One cold night last January, as I walked down Second Avenue heading home from a late night at the office, I realized what was missing. The Irish pubs that had once ruled the neighborhood had somehow, inexplicably, nearly all disappeared.
When I moved to New York in the mid-’80s, the litany of Second Avenue establishments rang out like an Irish medley: Dustin’s, O’Reilly’s, Runyon’s, Kennedy’s, Eamon Doran’s, Donahue’s, O’Malley’s. Each clan offered its own brand of warmth, a long mahogany bar, a great Irish coffee, and a bartender who welcomed you like a brother. Last but not least, their kitchens served up the best meal ever created for a cold winter’s night: shepherd’s pie.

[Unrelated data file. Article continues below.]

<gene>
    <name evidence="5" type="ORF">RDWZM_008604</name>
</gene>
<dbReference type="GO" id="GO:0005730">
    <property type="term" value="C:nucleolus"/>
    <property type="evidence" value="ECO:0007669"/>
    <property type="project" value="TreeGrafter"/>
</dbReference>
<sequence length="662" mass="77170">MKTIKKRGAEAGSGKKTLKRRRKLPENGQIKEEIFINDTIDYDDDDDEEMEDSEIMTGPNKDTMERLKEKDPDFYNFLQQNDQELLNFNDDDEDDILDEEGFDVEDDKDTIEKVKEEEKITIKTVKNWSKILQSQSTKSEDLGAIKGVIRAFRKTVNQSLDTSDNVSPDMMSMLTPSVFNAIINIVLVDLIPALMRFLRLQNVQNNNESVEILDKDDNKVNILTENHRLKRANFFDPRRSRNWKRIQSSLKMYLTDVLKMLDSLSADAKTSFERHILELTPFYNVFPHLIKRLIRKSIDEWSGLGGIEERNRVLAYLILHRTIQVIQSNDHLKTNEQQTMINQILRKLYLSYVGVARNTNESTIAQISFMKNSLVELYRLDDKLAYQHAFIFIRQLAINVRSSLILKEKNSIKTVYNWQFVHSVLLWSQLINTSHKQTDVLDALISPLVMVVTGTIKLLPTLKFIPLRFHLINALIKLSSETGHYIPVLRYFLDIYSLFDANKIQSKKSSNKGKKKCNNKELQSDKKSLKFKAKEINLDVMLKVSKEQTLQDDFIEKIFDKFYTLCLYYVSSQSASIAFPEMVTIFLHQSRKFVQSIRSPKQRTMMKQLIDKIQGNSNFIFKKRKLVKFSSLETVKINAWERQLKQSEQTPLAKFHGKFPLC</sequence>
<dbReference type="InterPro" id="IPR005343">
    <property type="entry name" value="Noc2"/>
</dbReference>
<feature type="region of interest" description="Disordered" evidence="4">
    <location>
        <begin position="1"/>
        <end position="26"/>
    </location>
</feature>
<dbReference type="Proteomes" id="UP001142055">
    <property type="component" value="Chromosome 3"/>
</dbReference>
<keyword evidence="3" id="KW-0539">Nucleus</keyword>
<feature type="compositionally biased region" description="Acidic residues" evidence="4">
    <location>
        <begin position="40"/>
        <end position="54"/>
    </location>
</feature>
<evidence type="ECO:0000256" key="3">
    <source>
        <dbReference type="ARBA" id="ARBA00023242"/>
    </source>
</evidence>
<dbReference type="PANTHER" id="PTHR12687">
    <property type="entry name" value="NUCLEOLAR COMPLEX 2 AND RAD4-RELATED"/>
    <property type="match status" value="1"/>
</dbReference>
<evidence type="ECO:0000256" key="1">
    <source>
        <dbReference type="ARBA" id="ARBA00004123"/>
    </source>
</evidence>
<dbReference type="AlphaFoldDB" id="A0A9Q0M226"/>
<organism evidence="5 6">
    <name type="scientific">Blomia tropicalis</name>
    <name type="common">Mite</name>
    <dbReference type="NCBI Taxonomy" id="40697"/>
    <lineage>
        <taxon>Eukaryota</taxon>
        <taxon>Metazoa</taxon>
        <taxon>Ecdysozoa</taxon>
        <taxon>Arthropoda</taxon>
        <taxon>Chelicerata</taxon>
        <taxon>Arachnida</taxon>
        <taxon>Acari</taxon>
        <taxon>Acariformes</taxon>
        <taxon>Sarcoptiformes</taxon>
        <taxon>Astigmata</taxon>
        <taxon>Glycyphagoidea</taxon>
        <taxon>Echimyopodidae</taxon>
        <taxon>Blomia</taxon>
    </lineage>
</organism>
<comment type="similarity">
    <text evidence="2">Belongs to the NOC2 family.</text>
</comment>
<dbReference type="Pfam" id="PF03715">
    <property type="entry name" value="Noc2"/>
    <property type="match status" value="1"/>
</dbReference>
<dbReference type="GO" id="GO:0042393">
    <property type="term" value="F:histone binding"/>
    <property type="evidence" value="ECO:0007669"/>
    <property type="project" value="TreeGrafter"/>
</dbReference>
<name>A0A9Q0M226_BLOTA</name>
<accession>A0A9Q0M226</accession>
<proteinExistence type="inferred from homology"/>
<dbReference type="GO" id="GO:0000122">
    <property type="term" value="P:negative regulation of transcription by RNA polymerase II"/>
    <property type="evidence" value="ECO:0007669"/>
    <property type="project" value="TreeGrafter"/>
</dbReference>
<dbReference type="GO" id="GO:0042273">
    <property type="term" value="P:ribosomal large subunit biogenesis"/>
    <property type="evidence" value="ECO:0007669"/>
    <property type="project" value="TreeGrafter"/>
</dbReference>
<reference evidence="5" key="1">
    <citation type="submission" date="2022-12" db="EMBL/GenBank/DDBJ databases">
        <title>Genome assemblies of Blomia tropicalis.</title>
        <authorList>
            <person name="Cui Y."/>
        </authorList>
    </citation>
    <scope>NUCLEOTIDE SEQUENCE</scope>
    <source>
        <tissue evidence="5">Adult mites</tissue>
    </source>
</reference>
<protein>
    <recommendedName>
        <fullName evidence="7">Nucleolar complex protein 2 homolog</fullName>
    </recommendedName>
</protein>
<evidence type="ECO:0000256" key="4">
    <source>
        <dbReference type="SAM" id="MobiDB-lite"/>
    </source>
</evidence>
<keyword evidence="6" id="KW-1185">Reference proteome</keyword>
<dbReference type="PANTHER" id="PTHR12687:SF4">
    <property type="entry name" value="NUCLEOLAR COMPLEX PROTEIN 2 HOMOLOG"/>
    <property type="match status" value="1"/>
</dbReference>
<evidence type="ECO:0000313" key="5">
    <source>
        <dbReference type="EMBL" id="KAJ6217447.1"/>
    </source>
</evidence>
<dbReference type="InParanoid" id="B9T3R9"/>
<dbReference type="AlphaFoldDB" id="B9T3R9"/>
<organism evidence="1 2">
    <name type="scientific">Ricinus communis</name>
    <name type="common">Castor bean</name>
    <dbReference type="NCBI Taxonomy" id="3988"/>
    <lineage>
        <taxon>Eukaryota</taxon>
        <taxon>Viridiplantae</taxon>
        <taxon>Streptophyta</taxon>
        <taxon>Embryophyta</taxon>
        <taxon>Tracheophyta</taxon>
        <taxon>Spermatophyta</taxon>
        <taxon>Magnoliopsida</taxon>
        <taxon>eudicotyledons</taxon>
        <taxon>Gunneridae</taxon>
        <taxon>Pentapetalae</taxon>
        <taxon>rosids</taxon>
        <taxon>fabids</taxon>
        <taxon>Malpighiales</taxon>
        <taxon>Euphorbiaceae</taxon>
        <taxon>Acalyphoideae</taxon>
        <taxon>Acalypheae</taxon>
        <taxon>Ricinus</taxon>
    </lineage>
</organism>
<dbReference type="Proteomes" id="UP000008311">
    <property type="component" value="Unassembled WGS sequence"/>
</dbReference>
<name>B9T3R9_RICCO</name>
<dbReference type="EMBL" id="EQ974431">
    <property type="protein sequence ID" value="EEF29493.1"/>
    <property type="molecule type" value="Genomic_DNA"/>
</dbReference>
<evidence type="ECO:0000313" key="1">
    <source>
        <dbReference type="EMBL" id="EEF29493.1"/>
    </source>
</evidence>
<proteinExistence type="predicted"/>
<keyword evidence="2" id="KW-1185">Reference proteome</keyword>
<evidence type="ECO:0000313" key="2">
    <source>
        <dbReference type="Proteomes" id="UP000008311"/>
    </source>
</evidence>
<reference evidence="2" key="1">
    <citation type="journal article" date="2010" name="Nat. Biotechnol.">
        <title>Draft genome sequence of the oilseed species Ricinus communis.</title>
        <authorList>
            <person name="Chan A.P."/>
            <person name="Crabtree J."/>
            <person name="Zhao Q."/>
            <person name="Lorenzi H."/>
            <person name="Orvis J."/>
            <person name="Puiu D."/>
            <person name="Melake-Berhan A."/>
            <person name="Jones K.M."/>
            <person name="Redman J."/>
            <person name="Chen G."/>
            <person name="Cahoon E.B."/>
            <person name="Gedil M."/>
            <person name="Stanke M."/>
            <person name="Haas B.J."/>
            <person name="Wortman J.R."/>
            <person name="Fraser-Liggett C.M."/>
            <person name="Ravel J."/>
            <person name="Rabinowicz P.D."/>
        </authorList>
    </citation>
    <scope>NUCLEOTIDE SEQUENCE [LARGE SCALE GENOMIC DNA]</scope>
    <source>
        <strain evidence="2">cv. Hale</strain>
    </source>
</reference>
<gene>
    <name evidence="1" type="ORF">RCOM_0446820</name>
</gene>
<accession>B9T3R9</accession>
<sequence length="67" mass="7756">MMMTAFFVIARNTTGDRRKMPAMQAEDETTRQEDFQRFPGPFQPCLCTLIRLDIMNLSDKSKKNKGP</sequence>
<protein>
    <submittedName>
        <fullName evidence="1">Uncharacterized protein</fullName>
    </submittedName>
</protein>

The blend of spiced ground beef (or lamb, depending on the chef), peas, carrots, and onions was topped with mashed potatoes better than Mom’s and slid into the oven to bake until the peaks turned golden. The meal was delivered to your table by a brogue-speaking waitress who probably called you “Hon”. Waiting for the scalding dish to cool, you inhaled the warm aroma that briefly obliterated the smell of cigarette smoke roiling around you. A few hours later, you headed back out into the cold, the wind at your back.
Somehow (is it a millennium thing?), the names have changed, and so has the cuisine. Thai, Mexican, BBQ, organic, Japanese, and Ethiopian establishments now lay claim to the territory where the Celts had reigned. The dark warmth has given way to brighter lighting, uncomfortable bar stools, and sharp angles. Something’s lost; something’s gained. Sure, the food’s great, but …
Does anyone have a good recipe for shepherd’s pie?